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The Campaign in Italy, 1796-97: Mondovi

Virtual Battlefield Tour

By Bill Peterson

Having neutralized Beaulieu's Austrian army, Bonaparte turned to the second phase of his plan: Dealing a swift and crushing blow to the army of the Kingdom of Piedmont, with the goal of driving that nation out of the war. The Piedmontese General Colli executed a series of skillful withdrawals, eluding Bonaparte's traps. On 19 April 1796 S�rurier's division crossed the Corsaglia River and occupied the village of San Michele. Imitating the costly indiscipline of their comrades at Dego, S�rurier's starving men scattered in search of food. Colli organized a strong counterattack on 20 April, sweeping the French out of the village and back across the river with a loss of over 500 men.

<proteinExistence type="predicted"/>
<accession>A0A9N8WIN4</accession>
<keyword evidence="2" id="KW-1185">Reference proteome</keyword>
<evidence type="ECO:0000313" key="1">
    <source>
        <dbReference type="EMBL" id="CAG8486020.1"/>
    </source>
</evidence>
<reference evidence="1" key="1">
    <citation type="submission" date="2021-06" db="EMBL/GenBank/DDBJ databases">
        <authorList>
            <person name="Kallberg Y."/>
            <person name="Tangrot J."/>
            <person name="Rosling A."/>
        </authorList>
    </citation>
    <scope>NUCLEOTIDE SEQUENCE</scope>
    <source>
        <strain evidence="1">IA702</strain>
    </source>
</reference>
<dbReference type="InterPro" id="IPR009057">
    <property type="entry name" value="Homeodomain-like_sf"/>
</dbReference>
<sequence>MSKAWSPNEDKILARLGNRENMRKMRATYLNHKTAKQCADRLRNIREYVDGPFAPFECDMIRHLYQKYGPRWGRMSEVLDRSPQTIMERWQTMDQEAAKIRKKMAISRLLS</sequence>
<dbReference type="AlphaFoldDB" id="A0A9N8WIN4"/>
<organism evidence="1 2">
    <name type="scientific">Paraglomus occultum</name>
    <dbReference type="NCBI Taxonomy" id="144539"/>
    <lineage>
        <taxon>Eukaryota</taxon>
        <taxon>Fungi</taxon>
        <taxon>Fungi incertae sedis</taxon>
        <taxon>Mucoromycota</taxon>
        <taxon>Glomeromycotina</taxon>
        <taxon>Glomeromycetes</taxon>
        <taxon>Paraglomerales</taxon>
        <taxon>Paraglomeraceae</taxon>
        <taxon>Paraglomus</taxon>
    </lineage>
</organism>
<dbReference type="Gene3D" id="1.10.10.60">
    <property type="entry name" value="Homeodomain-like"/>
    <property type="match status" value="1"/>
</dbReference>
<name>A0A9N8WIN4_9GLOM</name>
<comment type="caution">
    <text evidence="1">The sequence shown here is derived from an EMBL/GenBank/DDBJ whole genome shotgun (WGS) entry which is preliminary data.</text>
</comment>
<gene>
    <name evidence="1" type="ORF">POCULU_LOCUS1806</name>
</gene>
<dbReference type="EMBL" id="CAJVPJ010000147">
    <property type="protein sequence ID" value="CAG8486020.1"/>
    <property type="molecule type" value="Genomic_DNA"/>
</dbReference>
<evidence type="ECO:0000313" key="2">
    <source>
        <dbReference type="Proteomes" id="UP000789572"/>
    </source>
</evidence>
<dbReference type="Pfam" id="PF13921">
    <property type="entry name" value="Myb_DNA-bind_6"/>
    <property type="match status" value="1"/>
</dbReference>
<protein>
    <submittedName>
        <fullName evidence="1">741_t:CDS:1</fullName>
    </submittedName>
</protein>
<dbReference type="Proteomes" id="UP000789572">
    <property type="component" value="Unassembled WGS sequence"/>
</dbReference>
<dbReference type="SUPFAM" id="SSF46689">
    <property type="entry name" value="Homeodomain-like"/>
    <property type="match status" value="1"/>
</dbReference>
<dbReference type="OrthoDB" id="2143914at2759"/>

On the night of 20-21 April Colli again withdrew, this time to the strong hilltop town of Mondovi. Determined to attack before Colli had time to organize its defense, "S�rurier put himself at the head of the central column, drew his sword, and led his troops at the double into the attack. The troops responded to this daring leadership, and advanced rapidly into the town against ineffective and patchy defences. The momentum was kept up, and the Piedmontese, bluffed into thinking the French were being reinforced, were hustled out of the town." (Rooney, David D., "The Virgin of Italy: S�rurier" in Chandler, David (ed.), Napoleon's Marshals.)!

The Piedmontese lost 1800 men, 4 generals, 11 standards, and 8 guns at Mondovi. Their morale broken, the Piedmontese opened negotiations for an armistice, which was signed on 28 April, 1796.



Click on any thumbnail image for a larger view.

(Left to right)

  • The Corsaglia River and San Michele.
  • View from the walls of Mondovi toward the southeast.
  • View from the walls of Mondovi toward the south. S�rurier's columns advanced from this direction and assaulted the south and southeast entries into the town.
  • Aerial view of Mondovi.
  • Parade in Mondovi commemorating the 21 April, 1796 battle.




    (Left to right)

  • A romantic view of the battle of Mondovi








    Placed on the Napoleon Series: February 2001